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The End of Hidden Ireland: Rebellion, Famine, and Emigration [Paperback]

by Robert Scally
4.7 out of 5 stars  See all reviews (6 customer reviews)

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Book Description

June 13, 1996 0195106598 978-0195106596
Many thousands of Irish peasants fled from the country in the terrible famine winter of 1847-48, following the road to the ports and the Liverpool ferries to make the dangerous passage across the Atlantic. The human toll of "Black '47," the worst year of the famine, is notorious, but the lives of the emigrants themselves have remained largely hidden, untold because of their previous obscurity and deep poverty. In The End of Hidden Ireland, Scally brings their lives to light. Focusing on the townland of Ballykilcline in Roscommon, Scally offers a richly detailed portrait of Irish rural life on the eve of the catastrophe. From their internal lives and values, to their violent conflict with the English Crown, from rent strikes to the potato blight, he takes the emigrants on each stage of their journey out of Ireland to New York. Along the way, he offers rare insights into the character and mentality of the immigrants as they arrived in America in their millions during the famine years. Hailed as a distinguished work of social history, this book also is a tale of adventure and human survival, one that does justice to a tragic generation with sympathy but without sentiment.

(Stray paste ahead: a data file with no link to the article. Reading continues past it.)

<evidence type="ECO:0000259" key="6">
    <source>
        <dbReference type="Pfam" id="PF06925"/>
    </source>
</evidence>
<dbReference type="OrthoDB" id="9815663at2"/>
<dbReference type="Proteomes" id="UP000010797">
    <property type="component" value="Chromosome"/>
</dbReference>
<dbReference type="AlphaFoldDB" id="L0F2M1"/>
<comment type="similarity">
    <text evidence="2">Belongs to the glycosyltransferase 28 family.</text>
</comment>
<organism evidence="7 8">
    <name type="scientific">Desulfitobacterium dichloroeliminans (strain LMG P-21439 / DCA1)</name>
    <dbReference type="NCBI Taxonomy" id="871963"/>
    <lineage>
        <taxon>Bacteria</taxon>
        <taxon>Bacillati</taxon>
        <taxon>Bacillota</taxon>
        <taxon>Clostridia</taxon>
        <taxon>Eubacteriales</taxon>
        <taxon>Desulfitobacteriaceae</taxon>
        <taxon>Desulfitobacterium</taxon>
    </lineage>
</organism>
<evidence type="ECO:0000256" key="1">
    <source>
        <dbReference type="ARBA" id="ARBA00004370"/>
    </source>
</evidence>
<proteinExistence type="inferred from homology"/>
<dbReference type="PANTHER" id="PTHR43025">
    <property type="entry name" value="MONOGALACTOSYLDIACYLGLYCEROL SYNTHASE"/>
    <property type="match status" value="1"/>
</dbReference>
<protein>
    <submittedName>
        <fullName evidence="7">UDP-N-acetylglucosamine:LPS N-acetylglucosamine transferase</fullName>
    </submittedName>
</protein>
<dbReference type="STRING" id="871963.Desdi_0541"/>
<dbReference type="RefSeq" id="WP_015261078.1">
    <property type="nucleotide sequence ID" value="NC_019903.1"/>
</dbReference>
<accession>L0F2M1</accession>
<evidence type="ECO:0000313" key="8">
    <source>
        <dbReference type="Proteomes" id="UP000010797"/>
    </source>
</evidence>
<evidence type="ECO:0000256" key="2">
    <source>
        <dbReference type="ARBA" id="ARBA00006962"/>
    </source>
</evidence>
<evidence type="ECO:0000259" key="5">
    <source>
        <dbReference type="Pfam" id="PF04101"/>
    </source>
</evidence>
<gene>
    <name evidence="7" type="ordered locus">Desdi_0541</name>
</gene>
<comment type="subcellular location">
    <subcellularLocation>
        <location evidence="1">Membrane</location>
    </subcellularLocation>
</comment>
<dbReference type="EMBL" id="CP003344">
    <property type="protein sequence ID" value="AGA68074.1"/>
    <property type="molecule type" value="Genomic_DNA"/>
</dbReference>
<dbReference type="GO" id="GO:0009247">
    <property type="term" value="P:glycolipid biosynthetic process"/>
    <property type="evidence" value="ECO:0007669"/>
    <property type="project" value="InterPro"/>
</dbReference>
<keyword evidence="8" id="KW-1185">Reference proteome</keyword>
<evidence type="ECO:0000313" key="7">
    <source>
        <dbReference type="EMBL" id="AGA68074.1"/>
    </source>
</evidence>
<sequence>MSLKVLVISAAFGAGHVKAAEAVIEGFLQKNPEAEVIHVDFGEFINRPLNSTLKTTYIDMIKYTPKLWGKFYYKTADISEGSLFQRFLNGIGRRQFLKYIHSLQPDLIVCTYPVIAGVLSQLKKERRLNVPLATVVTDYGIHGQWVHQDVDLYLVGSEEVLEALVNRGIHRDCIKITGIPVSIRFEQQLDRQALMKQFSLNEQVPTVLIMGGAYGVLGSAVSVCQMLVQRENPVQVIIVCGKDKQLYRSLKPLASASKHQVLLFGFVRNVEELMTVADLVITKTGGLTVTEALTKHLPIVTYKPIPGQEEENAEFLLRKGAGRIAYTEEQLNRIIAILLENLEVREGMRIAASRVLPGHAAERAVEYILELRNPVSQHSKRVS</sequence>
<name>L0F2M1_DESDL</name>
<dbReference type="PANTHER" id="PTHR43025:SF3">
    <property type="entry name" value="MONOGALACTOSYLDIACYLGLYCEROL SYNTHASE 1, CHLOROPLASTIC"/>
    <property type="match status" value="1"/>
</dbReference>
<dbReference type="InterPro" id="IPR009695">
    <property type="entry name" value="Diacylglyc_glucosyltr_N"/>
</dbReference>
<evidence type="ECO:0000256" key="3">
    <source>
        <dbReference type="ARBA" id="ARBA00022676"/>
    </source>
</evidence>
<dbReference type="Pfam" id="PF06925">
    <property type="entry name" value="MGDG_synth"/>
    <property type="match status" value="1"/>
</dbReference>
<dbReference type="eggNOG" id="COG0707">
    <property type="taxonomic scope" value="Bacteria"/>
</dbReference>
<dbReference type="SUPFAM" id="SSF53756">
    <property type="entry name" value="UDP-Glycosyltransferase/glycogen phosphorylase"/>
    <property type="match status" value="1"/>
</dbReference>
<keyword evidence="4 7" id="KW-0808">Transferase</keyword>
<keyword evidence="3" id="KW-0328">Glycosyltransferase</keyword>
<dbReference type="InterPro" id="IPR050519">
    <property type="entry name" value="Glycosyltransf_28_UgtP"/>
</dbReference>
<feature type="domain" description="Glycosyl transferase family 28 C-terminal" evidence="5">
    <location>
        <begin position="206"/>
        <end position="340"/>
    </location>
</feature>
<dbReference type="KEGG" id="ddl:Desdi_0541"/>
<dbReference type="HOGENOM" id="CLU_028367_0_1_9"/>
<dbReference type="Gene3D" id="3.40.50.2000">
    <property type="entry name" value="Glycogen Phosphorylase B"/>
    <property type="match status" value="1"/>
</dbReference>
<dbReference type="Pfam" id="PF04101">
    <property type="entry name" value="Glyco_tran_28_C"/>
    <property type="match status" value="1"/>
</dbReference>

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Editorial Reviews

From Publishers Weekly

During the winter of 1847-48-"Black '47"-when the potato famine ravaged Ireland, the town of Ballykilcline, County Roscommon, was hit hard. The problem "was above all about food, and therefore about land." Hopelessly behind in paying their rent, the tenant-farmers rebelled. Those who had taken advantage of an offer from their landlord, Major Mahon, and left for Canada perished en route. News of the disaster reached Ballykilcline and Mahon was murdered. Recriminations followed about "Papist plots" on the landlord's side met by stalwart resistance on the part of the tenants. This study of the Irish land system and the effects of the great famine shows how the land was divided; the influence of the "Gentlemen and the Squireens"; the hatred of the peasants for the "drivers"-the landlords' rent collectors and evicters; and the peasants' eventual emigration (paid for by the British crown) and their new lives in the United States. Scally is professor of history and director of the Glucksman Ireland House at New York University. His account will be of particular interest to academicians. Illustrated.
Copyright 1994 Reed Business Information, Inc. --This text refers to the Hardcover edition.


"The End of Hidden Ireland opens a window on a lost world in the process of becoming lost. Robert James Scally combines the labor of an archivist with the speculative verve of an historian of mentalities."--The Washington Post

"Well written and well researched, a distinct contribution to the subject."--Kirkus Reviews

"Scally's book is compulsively readable, an intimate and humane portrait of a society on the brink of dissolution."--Kevin Whelan, Royal Irish Academy, Dublin